Thursday, December 28, 2006

What a Year!

2006 was certainly eventful for NYX shareholders. Since it's the last trading week for 2006, lets take a quick look back (please browse the archives here at NYSE ArcaNews to get a sense of what was going on YoY in ExchangeLand).

Last December, the NYSE seatholders voted and approved the most monumental deal in the history of the world's capital market structure. Though perennial synics like Lucchetti, Reppetto, and Herr (to name a few) constantly made public their doubts that the deal would close, and if it did close that it would ever be beneficial to shareholders (read: Reppetto, Herr, etc's customers).

That was then. The deal closed, the newest oldest company around IPO'd in March, and NYX has never looked back.

While NDAQ butchered its credit quality while trying to inch its way to the spotlight, NYX quietly pursued creating the first Trans-Atlantic exchange. The NYX team and Euronext worked diligently towards a fair deal, and just a few months after the NYX became a for-profit enterprise, the deal was done -- NYSE Euronext has been born.

This means that in addition to the hundreds of millions of dollars that NYX will save in cutting redundant costs, the company has a best-in-class platform for options, futures, bonds, and stocks.

To be sure, futures have gotten much attention as their margins are wide enough to drive a train through (read: they're incredibly big). NYSE Euronext's Liffe (click here for more info on Liffe) brings NYX into this lucrative marketspace.

Though not the most happy headlines, the cost cutting at the Big Board has been quite impressive. Many were aware of the fat that the NYSE schlepped around for centuries, but to actually see the savings that result from rightsizing the organization is not only good for NYX's bottom line, but it's a reflection of a culture that's completely changed, and a focus on driving shareholder return while keeping the NYSE the most advanced and largest bourse on the planet. For example, ~20% of the trading floor is being shut down, and scores of the old brass were made redundant.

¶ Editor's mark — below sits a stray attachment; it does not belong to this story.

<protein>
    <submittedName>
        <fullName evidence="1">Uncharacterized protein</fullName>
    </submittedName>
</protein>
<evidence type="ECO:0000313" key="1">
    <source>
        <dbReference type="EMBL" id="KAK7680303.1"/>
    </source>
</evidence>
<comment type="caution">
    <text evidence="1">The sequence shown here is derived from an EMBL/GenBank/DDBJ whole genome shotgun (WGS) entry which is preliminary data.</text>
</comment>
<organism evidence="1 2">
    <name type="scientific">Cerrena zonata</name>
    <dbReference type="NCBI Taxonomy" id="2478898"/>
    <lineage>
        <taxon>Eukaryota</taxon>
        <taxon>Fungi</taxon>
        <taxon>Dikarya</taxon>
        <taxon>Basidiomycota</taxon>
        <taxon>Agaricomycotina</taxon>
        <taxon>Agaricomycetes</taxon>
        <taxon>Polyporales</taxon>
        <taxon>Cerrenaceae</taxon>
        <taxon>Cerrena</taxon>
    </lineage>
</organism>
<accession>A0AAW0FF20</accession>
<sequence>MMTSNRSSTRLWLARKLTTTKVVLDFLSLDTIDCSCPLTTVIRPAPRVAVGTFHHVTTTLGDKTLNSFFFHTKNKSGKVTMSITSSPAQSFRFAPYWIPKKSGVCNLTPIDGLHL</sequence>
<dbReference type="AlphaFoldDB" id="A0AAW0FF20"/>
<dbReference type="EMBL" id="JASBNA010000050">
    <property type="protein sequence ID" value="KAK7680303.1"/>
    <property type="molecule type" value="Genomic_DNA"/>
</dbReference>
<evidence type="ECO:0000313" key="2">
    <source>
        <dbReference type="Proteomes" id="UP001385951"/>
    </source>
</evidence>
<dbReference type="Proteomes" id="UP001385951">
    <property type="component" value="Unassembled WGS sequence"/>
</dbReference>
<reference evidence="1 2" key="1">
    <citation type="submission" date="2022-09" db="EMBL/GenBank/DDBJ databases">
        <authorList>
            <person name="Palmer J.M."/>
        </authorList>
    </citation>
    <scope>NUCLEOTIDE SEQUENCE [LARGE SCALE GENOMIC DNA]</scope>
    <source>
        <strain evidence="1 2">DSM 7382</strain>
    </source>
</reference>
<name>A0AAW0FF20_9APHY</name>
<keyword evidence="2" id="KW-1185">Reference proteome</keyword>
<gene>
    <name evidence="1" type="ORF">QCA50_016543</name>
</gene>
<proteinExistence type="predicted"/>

Of course, the year was spotted with nonsense from the media and sell-side community. The Wall Street Journal's, Aaron Lucchetti could probably get a gig working for sales organizations to lead brainstorming excercises about potential objections (if you prepare for potential objections, you can be ready to overcome them). For years he's been writing about every possible unfavorable outcome for any strategic initiative that the NYSE undertakes. His expensive prose about NYX have consistantly mislead for years (he constantly got the AX story wrong too).

Not to be outdone by the WSJ, the majority of sell-side shops (that cover NYX) have consistantly demonstrated to their customers that they oughta ignore their thoughts. There are some specific analysts that are candidates for Clown-with-a-Calculator-of-the-Year. First, the candidates:

* Richard Reppetto, Sandler O'Neil
* Richard Herr, Keefe Bruyette
* Michael Vinciquerra, Raymond James

Click here for a summary of how clear the aformentioned clowns vision is. You can gain a sense of their accuracy, but more importantly, you can gain a sense of how incredibly distorted their mosaics are that they use to determine NPV of NYX stock based on projected cash flows.

And, the winner is:

Sandler O'Neil's Richard Repetto!! And here's why.

Repetto's been wrong about NYX since it was in gestation (AX). Simply put, he's constantly been wrong about NYX. The reason that he beats the other clowns out for this title goes back to his appearance on CNBC in March, the day of the NYX IPO.

While many were celebrating the birth of NYX, Repetto spoke on CNBC about his idea the potential of the NYX has already been priced into the stock (when the stock IPO'd it was trading in the 60 - 70 range, and it even tradfed up to 88). Recall, at that time, there was no real discussion about NYSE Euronext. Maybe just some speculation that an exchange could do a cross-border deal. Nonetheless, Reppetto was bearish.

It's truly worth listening to a quarlerly earnings call so you can hear, first-hand, how the analysts typically are not viewing NYX's glass as half-full. It's not unusual to hear NYX's management correct an analyst as they ask their questions during the Q&A of the call. I still think my favorite question he's asked was to AX's management years ago. His question to AX management centered around why AX's daily trading volume was so light. Boy, that's a great question for management during its quarter-end call. At least it was indicative of what sort of metrics Reppetto spent time analyzing.

Now the NYX will operate its cash markets in 2 of the 3 largest currencies. It's refreshing to hear a focused management team that knows how to execute. NYX told the street that they were interested in expanding into Europe -- and it happened. Now they've said they're interested in expanding into Asia. Quietly, they'll execute. In the meantime, the aformentioned clowns with calculators and typewriters, may continue to create drama by taking the other side (read: pointing out potential pitfalls) as they position for next year's NYSE ArcaNews annual clown award.

In case expanding into Asia (or other countries/currencies) is not big enough news. Other initiatives include Hybrid, creating structured products, and adding listings to NYSE Arca (hopefully at the expense of NDAQ -- see RHT).

So, once again, Happy New Year to my NYSE ArcaNews readers. I hope you've enjoyed my blog, and I look forward to another year of bringing you my thoughts on what I truly believe is the most advanced, innovative, best managed, strongest brand, bourse in the world.

What a year!


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